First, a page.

The United States and Japan through their respecting funding agencies, the National Cancer Institute (NCI) and the Japan Agency for Medical Research and Development (AMED; www.amed.go.jp) have been conducting meetings each year to enhance collaboration across the Pacific since 2012. The NCI’s Early Detection Research Network-(www.edrn.nci.nih.gov) and AMED-funded investigators and their program leaders have been jointly developing the program agenda to share, exchange, and collaborate on specific research topics related to the early detection of cancer. The most recent workshop was held in Tokyo in 2020 at the prestigious campus of the University of Tokyo (Fig. 1). The meeting was attended by the US and Japanese grantees along with participants from across Japan. The highlights of this meeting included the early-stage investigators from both countries who presented their research and orally and in posters for in-depth discussions.
A primary cause of poor survivability is that many cancers are detected late, often after metastasizing to distant sites. Once cancer has spread, it is more difficult to eradicate it. Successful prevention depends on the accurate evaluation of risk for many cancers, and successful treatment depends on early detection. For example, the five-year survival for colorectal cancer is more than 91% if it is detected while still localized, 66% if detected with lymph node involvement, and only 9% if it has metastasized to distant sites. Consequently, many oncologists and cancer biologists are working to develop methods to detect cancers at their early stages of development. Over 7000 research papers are published each year on potential early detection biomarkers, yet the FDA approves only approximately one marker every other year. The reason for such a wide gap between the development of potential biomarkers and the conversion of the beneficial ones into approval is the lack of clinical validation toward a specific condition or indication.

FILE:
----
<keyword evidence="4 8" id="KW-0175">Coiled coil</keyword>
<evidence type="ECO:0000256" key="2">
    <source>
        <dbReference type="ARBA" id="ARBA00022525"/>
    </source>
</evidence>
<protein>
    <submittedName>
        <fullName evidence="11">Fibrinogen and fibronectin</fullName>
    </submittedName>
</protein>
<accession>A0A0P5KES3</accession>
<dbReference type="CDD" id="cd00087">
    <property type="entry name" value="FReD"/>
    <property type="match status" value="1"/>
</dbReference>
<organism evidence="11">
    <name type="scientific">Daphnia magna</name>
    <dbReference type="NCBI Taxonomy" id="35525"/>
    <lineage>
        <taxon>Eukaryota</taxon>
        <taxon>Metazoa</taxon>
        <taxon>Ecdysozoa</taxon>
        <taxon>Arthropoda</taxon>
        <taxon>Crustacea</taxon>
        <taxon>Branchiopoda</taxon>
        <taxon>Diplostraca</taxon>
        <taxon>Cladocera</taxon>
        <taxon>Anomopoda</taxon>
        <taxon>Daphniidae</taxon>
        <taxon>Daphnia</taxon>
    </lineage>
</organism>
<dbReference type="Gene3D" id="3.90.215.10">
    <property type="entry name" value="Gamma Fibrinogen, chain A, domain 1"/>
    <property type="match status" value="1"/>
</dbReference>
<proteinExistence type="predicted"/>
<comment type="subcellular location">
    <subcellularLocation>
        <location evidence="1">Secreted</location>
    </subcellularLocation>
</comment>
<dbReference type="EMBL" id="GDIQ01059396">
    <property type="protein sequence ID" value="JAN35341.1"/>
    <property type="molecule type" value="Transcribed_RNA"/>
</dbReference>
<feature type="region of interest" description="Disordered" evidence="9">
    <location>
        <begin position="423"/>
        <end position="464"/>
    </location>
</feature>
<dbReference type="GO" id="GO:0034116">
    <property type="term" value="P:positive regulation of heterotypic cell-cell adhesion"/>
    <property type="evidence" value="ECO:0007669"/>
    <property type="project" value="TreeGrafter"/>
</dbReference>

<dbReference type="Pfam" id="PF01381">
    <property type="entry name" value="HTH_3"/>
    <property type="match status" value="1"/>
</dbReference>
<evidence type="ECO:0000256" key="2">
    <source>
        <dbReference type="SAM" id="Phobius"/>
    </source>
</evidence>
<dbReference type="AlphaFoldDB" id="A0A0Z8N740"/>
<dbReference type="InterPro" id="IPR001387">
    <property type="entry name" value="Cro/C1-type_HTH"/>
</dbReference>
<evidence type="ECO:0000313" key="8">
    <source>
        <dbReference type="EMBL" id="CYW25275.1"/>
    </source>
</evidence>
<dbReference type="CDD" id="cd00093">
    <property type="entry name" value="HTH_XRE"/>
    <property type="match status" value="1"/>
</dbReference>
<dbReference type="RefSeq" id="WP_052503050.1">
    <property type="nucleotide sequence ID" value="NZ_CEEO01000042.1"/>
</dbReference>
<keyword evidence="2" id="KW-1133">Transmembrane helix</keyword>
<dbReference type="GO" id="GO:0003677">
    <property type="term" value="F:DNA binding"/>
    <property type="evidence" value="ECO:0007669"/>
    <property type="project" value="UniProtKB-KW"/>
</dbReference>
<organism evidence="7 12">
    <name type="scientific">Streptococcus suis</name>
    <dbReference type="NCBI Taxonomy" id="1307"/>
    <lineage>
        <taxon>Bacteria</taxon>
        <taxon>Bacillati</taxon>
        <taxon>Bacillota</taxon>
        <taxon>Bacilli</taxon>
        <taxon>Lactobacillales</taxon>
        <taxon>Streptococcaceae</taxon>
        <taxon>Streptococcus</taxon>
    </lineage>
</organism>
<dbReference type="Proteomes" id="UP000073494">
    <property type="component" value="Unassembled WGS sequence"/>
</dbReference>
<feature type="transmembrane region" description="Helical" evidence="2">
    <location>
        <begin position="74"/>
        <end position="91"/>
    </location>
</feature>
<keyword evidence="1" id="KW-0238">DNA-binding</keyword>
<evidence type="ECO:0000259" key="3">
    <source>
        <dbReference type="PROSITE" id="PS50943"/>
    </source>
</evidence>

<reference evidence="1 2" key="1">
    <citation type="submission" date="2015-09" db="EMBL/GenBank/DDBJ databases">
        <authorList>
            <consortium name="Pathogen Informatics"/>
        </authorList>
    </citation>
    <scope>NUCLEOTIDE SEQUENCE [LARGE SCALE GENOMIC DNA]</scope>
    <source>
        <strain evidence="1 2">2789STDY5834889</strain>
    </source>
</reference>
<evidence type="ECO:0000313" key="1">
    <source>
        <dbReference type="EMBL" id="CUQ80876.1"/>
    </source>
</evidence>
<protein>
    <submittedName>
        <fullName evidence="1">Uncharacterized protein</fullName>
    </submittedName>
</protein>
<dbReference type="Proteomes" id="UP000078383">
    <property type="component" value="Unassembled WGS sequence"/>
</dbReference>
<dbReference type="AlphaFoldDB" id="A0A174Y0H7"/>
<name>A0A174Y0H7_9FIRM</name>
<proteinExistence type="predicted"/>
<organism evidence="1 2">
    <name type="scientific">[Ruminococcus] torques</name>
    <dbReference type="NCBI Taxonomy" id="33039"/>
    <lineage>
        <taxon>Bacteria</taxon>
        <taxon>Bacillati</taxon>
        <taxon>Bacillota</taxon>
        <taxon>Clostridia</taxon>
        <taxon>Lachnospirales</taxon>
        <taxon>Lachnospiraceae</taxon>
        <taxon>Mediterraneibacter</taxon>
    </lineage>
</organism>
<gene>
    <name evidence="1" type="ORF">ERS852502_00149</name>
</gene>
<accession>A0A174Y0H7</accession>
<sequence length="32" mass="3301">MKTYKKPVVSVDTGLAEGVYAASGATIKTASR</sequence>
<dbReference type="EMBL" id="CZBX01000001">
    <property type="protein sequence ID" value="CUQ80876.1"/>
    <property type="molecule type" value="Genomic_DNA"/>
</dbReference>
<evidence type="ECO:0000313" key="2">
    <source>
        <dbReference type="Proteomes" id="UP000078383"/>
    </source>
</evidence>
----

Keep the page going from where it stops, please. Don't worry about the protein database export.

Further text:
Early detection of cancer faces challenges in finding the early indicators of disease because it is like finding the needle in the haystack. At an early stage of cancer, there are fewer abnormal cells among millions of normal cells. The research on biomarkers has faced similar challenges where various technologies are used to discover biomarkers, but the developed biomarkers cannot provide the required sensitivity and specificity for early-stage disease. New molecular technologies, such as Next Generation Sequencing (NGS), proteomics, genomics, and metabolomics, are paving the path for more sensitive detection that is promising, but also generating many false positives contributing to overdiagnosis and unnecessary invasive diagnostic workups. Leveraging data and findings from US and Japan in handling a vast amount of data using computational tools is valuable for combining clinical information with biological markers to provide robust and accurate detection. This may help address unmet clinical needs, including differentiating lethal cancers from non-lethal disease, reducing overdiagnosis, lowering the number of false-positive and false-negative test results, and developing more accurate tests to detect and assess breast, prostate, ovarian, pancreas, esophageal, lung, and other cancers.